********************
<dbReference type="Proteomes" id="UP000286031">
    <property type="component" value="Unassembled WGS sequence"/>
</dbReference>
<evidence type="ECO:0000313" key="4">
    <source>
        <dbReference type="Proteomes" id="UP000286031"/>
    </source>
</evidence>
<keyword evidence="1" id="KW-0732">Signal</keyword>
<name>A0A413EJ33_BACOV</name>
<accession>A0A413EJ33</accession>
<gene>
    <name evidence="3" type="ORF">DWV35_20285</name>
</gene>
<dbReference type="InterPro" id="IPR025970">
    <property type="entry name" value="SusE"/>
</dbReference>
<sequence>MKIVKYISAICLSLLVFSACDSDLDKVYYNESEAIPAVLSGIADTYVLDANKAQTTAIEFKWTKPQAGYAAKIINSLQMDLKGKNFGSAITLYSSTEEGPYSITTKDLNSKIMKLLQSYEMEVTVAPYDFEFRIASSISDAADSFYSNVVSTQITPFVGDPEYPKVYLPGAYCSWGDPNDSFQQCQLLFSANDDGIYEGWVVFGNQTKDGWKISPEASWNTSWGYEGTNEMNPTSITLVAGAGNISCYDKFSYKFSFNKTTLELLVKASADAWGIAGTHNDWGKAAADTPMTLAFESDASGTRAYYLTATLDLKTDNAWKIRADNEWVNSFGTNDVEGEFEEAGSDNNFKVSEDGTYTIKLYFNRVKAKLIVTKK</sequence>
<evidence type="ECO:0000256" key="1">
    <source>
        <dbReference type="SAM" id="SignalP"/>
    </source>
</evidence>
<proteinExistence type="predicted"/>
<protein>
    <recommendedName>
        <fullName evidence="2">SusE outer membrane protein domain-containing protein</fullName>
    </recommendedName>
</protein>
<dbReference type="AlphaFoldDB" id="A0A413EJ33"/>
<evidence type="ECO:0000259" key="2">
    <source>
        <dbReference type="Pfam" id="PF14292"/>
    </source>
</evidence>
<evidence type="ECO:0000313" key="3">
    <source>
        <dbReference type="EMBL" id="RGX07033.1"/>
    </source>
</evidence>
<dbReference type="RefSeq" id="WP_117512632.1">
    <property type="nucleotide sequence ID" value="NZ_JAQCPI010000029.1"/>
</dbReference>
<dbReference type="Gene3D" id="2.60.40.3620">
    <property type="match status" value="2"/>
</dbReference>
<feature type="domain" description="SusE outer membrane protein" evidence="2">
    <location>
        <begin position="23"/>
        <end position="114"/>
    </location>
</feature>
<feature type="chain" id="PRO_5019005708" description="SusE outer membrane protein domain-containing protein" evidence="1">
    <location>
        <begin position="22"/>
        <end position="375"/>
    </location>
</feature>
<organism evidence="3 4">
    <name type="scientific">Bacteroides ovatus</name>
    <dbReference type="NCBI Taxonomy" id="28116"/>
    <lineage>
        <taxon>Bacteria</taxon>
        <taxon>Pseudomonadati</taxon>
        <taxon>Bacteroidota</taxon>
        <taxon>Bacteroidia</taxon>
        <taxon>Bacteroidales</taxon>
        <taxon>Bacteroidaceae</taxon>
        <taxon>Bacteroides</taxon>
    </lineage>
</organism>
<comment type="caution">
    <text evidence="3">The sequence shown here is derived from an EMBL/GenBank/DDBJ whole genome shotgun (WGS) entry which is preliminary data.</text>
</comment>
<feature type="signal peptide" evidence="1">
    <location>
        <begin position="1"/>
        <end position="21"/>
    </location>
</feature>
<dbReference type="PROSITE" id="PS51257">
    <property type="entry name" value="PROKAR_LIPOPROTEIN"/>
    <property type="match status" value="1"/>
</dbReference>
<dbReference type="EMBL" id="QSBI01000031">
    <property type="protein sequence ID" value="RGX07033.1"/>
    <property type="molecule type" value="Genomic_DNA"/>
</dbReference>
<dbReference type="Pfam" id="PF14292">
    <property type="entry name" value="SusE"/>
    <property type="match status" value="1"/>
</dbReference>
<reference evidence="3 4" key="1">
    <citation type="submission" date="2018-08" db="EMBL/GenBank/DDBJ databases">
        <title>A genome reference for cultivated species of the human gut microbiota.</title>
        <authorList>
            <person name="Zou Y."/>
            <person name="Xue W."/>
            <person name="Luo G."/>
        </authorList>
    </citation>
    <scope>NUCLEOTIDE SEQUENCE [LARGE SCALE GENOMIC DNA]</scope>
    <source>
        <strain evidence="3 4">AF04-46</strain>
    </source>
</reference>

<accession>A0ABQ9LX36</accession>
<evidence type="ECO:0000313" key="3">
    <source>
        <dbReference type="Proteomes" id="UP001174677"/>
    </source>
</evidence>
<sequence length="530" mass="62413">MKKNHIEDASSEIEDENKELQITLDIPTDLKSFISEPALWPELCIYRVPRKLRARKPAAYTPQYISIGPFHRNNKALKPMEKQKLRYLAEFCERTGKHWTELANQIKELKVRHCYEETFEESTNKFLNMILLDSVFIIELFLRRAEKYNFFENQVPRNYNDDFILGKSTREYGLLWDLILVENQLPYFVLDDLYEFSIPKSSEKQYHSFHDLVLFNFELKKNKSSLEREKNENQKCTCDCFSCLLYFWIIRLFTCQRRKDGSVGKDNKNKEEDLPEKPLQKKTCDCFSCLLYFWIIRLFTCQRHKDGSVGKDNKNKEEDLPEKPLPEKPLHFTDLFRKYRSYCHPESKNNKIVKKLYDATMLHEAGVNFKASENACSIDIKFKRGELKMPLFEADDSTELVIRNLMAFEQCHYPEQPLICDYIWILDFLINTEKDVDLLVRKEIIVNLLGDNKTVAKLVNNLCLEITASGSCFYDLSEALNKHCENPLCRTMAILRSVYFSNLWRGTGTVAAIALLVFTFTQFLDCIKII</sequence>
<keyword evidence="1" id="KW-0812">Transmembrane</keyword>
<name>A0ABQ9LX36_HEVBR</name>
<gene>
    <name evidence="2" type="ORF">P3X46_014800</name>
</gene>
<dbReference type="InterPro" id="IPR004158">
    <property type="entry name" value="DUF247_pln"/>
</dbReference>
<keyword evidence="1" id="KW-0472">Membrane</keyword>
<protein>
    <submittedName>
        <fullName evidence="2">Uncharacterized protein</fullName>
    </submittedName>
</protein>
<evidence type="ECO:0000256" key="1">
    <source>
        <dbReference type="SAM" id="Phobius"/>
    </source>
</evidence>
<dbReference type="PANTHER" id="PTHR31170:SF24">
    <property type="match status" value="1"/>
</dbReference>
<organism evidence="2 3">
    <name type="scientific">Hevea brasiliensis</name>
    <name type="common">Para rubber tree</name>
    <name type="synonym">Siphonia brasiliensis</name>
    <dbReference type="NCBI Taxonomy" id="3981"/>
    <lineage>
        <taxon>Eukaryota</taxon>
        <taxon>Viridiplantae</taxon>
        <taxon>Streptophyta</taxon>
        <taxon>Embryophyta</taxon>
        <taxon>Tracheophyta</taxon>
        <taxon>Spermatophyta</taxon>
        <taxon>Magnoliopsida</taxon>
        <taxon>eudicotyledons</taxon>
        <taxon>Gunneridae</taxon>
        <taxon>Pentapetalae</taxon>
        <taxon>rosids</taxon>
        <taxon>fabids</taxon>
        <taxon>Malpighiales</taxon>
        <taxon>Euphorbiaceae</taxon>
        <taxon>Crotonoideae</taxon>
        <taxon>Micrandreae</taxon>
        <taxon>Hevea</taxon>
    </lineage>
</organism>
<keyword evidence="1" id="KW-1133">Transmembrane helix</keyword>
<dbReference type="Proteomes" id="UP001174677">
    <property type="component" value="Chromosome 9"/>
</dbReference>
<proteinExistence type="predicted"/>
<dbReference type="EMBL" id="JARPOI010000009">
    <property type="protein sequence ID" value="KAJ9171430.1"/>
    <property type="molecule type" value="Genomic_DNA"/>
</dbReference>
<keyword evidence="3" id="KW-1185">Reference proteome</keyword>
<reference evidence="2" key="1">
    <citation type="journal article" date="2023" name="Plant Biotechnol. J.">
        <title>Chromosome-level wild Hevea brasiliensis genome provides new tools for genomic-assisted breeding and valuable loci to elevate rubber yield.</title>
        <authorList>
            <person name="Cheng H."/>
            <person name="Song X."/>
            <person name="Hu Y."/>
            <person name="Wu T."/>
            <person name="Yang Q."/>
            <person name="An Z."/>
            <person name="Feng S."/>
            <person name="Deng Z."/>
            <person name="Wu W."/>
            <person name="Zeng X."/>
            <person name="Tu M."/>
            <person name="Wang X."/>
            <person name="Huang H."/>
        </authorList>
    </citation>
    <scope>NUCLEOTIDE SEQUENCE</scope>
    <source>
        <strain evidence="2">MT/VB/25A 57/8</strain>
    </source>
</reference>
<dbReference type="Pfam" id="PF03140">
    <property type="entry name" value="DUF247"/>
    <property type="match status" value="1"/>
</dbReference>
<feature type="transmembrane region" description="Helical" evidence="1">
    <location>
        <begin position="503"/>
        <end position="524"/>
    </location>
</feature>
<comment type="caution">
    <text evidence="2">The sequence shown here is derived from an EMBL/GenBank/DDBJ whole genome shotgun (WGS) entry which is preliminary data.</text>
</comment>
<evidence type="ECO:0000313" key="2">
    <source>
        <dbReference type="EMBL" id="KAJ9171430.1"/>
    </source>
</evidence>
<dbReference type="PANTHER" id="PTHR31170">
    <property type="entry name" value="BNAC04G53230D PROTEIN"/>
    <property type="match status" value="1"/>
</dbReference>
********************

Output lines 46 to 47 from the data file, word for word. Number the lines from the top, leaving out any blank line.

</dbReference>
<feature type="domain" description="SusE outer membrane protein" evidence="2">